So the question who won? is a good one, if you are a sports fan, but not when applied to the Democratic (or Republican) candidates' debates. Better to sing "Mrs. Robinson" along with Simon and Garfunkel: "Going to the candidates' debate/Laugh about it, shout about it/When you've got to choose/Every way you look at it you lose."
Those writers who wish to help their fellow prisoners should refuse to be herded into doing the work of their jailers and using language in a way that suggests the game is not fixed and they are not being seduced, as Benjamin Braddock (Dustin Hoffman), the recent Williams College graduate, willingly was by Mrs. Robinson in the 1967 film, "The Graduate." Ben may have been put off by the suggestion that his future lay in "One word: plastics," but if he were graduating from Williams or any other elite college and university this year or in any of the past twenty-five, a top career choice, flashing dollar signs, would be in the financial "services" industry, where he could join the financial tyrants in the use of cyberspace to imprison most of the world. Our universities have become human "resources" departments (as people have become commodified resources like copper or nickel) for financial capitalism and the whole complex that ex-CIA analyst Ray McGovern calls "the Military-Industrial-Congressional-Intelligence-Media-Academe-Think-Tank (MICIMATT) complex, in which the corporate-controlled media play the sine-qua-non today."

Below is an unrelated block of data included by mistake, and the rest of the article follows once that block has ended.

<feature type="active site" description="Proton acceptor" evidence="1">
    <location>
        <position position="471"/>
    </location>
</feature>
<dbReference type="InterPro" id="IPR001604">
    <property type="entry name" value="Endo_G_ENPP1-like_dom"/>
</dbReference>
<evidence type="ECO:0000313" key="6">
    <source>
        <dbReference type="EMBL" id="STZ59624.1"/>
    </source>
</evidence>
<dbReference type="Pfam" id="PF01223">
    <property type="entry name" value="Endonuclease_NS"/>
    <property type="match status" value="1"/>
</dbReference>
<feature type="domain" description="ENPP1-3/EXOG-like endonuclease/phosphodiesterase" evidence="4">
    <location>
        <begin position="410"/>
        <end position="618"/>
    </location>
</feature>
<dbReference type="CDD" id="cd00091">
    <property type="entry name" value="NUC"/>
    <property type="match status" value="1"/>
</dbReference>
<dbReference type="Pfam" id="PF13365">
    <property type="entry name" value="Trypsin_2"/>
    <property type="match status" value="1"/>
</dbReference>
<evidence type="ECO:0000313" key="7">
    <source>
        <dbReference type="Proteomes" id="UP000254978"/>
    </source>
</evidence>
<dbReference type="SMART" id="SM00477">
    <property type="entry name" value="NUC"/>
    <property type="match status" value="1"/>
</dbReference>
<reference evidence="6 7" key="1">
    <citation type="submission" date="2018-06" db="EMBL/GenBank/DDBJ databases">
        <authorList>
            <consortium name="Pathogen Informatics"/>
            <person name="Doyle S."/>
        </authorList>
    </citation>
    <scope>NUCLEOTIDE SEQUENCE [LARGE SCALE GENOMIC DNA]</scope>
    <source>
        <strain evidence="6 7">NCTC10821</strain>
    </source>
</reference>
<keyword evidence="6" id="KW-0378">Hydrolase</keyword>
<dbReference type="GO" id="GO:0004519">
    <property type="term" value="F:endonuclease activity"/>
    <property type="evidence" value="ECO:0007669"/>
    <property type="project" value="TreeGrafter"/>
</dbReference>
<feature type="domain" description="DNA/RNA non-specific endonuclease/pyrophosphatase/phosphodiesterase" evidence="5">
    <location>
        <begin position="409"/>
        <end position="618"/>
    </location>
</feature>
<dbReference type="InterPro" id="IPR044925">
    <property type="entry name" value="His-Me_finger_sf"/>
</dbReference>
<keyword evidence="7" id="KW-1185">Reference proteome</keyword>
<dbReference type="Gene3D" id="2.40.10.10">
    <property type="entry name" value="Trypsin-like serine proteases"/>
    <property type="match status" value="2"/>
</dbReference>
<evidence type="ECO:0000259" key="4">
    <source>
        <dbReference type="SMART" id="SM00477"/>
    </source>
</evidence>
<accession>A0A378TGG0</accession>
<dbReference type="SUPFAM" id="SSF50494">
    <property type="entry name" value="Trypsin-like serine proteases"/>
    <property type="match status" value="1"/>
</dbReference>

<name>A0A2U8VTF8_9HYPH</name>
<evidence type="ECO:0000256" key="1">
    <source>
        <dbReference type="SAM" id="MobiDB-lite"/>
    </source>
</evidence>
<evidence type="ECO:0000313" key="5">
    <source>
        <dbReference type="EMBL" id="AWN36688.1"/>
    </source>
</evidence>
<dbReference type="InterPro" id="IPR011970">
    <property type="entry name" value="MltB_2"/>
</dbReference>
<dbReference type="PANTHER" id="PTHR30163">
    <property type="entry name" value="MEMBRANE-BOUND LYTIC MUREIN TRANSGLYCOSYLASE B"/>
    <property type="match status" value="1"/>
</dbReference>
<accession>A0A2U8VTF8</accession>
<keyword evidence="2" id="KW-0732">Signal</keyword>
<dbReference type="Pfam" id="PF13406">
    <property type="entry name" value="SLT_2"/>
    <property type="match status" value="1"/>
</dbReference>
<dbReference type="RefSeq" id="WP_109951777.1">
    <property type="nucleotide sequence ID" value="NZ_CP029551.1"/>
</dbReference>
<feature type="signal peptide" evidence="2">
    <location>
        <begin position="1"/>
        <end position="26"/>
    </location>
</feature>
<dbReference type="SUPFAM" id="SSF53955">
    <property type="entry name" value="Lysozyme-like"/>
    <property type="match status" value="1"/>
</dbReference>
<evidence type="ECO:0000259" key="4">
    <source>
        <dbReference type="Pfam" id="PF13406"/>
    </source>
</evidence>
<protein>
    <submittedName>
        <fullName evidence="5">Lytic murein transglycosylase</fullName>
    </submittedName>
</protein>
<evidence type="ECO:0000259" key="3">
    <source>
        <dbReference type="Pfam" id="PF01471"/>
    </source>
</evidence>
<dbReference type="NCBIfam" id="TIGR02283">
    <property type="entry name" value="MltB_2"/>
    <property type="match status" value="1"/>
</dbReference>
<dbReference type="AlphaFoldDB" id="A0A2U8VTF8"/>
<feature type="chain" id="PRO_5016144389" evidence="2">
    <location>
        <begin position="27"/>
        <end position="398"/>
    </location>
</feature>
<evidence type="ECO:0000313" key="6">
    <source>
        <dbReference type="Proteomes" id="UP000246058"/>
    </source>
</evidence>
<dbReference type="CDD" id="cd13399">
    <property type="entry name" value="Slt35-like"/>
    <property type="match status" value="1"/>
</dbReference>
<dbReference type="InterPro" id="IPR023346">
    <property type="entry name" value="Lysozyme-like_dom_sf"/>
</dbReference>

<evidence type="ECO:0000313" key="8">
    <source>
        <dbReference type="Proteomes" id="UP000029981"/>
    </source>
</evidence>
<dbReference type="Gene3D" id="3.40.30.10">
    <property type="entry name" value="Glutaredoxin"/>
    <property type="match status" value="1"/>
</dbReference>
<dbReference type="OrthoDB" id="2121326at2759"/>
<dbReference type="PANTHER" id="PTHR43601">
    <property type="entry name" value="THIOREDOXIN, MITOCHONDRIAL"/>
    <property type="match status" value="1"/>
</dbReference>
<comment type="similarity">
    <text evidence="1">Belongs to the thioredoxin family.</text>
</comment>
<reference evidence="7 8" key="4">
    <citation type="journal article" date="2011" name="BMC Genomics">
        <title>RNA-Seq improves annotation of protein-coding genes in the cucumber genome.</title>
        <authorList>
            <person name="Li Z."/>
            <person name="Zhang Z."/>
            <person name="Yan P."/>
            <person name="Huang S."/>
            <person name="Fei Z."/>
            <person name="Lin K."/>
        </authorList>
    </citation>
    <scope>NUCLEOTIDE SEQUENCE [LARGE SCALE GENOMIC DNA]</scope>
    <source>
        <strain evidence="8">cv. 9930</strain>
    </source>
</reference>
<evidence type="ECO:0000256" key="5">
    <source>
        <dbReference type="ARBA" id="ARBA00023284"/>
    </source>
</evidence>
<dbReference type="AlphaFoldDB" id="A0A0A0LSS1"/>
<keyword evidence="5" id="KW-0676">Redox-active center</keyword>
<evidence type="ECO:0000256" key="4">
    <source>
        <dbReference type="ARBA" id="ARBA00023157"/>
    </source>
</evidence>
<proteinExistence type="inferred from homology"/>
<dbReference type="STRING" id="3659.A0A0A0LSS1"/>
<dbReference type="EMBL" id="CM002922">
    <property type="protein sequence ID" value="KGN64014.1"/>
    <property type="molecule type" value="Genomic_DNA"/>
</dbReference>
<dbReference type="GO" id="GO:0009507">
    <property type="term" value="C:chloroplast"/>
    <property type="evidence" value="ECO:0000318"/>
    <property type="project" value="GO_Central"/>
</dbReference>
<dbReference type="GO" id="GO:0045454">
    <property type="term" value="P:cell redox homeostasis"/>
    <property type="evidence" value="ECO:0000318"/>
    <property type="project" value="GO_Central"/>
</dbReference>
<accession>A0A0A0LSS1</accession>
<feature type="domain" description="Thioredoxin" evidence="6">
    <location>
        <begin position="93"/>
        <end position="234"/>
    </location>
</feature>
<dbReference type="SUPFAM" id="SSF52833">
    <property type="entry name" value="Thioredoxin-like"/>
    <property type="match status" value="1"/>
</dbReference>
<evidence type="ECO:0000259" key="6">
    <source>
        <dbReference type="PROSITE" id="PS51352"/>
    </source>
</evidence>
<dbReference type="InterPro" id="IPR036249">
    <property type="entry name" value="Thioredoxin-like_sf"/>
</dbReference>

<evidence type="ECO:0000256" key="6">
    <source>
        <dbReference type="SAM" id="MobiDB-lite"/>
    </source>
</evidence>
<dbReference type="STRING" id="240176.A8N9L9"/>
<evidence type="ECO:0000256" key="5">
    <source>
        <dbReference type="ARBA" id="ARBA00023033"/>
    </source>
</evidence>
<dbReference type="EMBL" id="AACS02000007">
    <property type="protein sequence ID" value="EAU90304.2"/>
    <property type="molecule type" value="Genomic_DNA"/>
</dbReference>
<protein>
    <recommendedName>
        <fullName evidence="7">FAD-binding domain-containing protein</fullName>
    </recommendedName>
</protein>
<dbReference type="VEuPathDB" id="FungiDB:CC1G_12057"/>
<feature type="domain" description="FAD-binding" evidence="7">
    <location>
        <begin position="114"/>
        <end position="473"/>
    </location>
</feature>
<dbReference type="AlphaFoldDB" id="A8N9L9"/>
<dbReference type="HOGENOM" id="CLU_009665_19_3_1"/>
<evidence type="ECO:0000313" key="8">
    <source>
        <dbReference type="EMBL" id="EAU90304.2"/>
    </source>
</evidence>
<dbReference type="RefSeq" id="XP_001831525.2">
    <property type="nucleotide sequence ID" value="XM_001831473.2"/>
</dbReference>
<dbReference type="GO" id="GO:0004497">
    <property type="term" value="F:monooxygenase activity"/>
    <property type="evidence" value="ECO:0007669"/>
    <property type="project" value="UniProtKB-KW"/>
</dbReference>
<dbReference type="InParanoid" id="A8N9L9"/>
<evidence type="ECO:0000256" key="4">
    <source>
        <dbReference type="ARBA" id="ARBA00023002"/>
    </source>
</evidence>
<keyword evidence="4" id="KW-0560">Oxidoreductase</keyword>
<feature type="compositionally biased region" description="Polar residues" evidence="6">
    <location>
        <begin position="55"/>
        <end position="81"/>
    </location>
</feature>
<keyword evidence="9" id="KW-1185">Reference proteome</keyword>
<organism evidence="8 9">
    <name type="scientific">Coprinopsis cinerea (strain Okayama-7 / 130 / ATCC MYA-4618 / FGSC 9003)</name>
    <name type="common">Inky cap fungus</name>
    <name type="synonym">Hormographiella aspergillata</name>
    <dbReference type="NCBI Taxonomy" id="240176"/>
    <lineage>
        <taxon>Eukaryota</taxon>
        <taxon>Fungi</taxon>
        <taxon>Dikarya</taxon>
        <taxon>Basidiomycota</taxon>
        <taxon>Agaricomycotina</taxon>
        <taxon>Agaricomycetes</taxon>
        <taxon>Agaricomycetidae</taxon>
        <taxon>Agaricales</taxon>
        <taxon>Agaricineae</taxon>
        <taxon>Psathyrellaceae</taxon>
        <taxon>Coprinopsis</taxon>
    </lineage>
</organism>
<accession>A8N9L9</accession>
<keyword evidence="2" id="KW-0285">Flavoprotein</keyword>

Alternative writers should refuse to rate the candidates or discuss their debates, but, like John Berger, think historically, structurally, and imaginatively, finding "enclaves of the beyond" for their fellow prisoners, little gifts, sunlight and blue sky through the jail cell's window, not prizes for the winners. That is not dissidence.
And while I am a harsh critic of the digital revolution, I realize Berger is right when he says:
"Prisoners have always found ways of communicating with one another. In today's global prison, cyberspace can be used against the interests of those who first installed it. Like this, prisoners inform themselves about what the world does each day, and they follow suppressed stories from the past, and so stand shoulder to shoulder with the dead. In doing so, they rediscover little gifts, examples of courage, a single rose in a kitchen where there's not enough to eat. Indelible pain, the indefatigability of mothers, laughter, mutual aid, silence, ever-widening resistance, willing sacrifice, more laughter".The messages are brief, but they extend in the solitude of their (our) nights. The final guideline is not tactical but strategic."
"Meanwhile" is a hopeful word. It implies that we are between times and the future is coming. It can only be different if we do not play our jailors' game, buy their lingo, and discuss the fixed quiz show that is American presidential politics."Liberty," concludes Berger "is slowly being found not outside but in the depth of the prison."